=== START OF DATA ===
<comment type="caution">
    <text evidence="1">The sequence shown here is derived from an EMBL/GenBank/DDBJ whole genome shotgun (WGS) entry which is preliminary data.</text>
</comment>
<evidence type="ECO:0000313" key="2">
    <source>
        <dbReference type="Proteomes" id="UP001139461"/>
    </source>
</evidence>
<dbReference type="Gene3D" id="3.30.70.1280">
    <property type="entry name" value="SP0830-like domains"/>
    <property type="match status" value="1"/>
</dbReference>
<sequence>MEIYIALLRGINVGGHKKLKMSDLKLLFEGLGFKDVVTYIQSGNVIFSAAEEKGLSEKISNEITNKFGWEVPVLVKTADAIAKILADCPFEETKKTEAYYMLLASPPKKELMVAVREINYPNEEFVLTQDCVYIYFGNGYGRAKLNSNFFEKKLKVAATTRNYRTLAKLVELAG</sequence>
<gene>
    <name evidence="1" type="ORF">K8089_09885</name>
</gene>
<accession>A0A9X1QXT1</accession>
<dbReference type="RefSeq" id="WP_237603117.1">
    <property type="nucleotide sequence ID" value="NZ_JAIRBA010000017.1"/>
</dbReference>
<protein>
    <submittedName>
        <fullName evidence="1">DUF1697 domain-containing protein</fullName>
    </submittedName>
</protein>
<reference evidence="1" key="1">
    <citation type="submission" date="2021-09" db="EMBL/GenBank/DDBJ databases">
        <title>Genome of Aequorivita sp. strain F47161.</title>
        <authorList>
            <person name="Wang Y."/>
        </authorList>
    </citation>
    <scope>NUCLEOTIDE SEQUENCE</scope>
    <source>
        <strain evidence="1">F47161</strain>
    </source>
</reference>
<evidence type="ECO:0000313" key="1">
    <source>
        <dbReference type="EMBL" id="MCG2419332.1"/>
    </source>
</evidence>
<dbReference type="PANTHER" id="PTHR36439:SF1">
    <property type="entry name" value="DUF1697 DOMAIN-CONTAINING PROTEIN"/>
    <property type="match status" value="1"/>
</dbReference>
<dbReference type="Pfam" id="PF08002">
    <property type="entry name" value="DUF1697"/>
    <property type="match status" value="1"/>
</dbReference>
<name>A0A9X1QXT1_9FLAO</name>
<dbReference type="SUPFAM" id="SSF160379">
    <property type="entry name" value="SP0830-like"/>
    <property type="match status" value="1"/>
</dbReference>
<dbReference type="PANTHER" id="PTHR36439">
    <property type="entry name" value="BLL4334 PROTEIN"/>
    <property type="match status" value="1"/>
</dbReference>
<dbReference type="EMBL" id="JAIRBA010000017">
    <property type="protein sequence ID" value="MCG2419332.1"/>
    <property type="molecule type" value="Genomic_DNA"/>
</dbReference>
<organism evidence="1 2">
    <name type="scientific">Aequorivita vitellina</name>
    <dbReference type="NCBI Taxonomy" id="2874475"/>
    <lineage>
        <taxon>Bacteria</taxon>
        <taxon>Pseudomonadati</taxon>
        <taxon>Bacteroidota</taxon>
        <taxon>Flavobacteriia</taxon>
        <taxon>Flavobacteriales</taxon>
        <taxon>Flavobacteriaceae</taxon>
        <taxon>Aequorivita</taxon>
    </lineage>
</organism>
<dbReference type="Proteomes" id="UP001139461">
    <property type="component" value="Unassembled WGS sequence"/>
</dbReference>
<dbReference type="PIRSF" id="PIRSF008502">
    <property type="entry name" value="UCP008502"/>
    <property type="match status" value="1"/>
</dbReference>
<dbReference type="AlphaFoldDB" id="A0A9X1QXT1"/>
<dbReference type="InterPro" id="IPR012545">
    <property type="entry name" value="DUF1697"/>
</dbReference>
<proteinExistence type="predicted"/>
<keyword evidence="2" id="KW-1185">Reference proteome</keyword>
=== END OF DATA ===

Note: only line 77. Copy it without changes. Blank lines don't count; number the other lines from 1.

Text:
<dbReference type="Proteomes" id="UP001139461">